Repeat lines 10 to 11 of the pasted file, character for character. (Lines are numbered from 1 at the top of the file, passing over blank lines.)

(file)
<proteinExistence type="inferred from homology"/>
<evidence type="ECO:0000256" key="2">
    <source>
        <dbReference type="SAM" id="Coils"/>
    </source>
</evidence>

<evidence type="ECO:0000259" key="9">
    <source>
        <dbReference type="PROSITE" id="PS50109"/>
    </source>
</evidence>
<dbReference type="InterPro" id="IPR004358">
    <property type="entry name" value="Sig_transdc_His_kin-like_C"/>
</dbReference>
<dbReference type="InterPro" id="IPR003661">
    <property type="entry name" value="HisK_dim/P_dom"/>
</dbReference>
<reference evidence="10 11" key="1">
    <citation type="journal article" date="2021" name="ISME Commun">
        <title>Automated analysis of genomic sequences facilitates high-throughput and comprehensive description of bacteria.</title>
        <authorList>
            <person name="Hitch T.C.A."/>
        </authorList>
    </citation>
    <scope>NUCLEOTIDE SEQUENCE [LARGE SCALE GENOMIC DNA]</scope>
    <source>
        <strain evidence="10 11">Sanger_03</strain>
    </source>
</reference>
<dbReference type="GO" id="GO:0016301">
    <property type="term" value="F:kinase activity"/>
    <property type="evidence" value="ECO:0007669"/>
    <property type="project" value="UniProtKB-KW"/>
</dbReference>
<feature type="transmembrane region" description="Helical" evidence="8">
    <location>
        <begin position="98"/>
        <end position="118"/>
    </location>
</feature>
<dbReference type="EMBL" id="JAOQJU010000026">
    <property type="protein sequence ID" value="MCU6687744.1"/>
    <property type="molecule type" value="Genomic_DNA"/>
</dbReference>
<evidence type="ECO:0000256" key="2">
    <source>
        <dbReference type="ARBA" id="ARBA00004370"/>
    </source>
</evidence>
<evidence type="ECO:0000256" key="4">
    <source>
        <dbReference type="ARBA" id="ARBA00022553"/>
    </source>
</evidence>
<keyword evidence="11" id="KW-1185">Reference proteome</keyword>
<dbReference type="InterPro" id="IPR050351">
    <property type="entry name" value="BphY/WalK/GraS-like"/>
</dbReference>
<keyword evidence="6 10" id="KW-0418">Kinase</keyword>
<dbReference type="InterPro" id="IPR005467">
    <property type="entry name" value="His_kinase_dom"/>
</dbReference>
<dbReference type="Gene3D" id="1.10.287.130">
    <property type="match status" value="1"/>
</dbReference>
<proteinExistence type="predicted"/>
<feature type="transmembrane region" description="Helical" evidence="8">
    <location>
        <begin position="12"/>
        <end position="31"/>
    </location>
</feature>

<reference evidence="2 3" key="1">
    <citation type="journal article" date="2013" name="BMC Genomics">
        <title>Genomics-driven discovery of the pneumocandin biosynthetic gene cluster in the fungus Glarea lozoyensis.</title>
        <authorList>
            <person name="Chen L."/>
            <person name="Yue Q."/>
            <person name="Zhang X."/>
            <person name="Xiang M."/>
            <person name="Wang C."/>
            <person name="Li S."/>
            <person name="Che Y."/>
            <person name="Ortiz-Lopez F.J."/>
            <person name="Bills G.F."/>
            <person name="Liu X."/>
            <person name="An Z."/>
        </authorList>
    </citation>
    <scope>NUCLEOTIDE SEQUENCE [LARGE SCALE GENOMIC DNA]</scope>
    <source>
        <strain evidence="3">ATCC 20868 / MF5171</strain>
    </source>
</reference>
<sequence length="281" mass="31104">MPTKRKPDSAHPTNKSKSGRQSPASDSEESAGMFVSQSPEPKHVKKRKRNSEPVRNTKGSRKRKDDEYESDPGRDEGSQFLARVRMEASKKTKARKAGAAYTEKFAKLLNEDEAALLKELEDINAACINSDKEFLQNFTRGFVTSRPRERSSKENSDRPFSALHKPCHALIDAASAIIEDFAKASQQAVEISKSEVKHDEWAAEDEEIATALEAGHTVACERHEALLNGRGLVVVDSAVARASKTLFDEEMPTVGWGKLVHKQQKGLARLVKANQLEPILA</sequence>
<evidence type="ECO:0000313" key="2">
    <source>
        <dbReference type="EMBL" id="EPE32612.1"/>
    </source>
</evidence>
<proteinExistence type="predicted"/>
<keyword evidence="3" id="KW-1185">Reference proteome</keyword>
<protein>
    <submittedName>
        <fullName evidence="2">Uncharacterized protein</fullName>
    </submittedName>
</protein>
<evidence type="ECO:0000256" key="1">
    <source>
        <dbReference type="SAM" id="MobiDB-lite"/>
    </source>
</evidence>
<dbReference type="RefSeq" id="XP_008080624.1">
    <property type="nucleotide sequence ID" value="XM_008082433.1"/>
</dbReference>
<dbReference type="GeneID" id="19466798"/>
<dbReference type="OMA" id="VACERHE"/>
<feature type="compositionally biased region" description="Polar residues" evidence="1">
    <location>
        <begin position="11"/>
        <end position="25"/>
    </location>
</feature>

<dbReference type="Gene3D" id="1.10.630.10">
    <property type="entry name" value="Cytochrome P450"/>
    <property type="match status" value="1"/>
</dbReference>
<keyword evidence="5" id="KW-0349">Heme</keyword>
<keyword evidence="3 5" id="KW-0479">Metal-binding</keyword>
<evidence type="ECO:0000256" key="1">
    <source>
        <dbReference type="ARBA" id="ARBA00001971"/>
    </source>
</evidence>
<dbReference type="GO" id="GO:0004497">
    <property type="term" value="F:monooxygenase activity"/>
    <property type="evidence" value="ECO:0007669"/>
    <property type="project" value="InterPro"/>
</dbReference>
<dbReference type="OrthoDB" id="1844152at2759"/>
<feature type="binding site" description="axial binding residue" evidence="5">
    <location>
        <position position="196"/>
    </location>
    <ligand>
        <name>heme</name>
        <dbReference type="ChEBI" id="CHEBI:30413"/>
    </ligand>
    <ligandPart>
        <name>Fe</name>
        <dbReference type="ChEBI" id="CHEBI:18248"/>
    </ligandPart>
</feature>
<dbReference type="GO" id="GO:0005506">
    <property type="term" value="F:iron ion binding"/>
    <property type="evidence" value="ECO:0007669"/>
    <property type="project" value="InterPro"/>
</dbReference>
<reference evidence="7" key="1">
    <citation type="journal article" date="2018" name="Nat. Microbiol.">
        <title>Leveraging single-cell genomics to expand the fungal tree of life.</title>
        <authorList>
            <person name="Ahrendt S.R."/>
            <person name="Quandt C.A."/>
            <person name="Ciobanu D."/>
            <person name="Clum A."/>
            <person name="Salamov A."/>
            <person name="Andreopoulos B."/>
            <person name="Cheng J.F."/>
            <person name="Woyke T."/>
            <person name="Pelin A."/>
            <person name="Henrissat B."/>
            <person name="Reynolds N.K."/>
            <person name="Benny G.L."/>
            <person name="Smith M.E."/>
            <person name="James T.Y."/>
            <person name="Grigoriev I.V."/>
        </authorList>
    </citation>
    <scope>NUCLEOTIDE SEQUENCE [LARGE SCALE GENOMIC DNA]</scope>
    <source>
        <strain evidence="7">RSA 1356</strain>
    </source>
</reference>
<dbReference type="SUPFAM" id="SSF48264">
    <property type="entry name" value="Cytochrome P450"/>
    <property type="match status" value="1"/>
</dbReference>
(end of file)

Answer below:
    </source>
</evidence>